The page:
Chinese officials today confirmed that the massive numbers of troops moving into position around Beijing’s Tiananmen Square were there to guard against commemoration of the day in 1989 when “nothing much happened at all.”
Allegations of any kind of ruthless bloody massacre in the Square have always been furiously denied by China’s rulers, with their counter-arguments so persuasive that few if any locals have ever made the claims twice.
“Twenty-five years ago today was a day just like any other,’ explained the Chinese Foreign Minister. “When nothing happened, nothing at all. We’re marking the occasion with a massive display of force, but I wouldn’t read anything into that. Not if I were you.”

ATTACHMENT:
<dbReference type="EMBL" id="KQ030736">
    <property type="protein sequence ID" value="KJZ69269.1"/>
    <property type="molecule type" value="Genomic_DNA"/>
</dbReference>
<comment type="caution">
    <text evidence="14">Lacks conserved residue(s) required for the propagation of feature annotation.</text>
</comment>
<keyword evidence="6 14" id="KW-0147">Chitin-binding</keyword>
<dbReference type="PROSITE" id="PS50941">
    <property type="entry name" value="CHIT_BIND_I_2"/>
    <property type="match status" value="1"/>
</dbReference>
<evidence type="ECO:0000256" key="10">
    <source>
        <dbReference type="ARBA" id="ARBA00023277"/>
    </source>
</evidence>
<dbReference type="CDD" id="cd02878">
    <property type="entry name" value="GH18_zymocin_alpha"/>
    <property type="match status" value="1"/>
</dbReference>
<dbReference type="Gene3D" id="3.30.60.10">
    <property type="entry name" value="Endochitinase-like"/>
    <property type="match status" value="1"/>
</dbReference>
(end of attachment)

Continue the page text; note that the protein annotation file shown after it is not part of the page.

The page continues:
When asked why the date was significant enough to merit deployment of thousands of heavily-armed troops, the Minister thought for a while before answering, and seemed to consult Wikipedia briefly.
“We expect there to be many citizens wishing to commemorate the 25th anniversary of the famous 62nd American National Spelling Bee, when Scott Isaacs won spelling ‘spoliator’, actually,” he revealed, before going on to mention that this week in 1989 was also of course the premiere of Dead Poets Society starring Robin Williams.
“If that doesn’t bring crowds out on the streets, nothing will,” he confirmed. “And nothing did. Nothing at all.”
Many people who were in the area in 1989 were expected to observe the anniversary by staying at home and doing nothing special, much as they did 25 years ago. They will not joined by several hundred others who were around at the time but have strangely not been seen since and are presumed to be “on holiday or something”.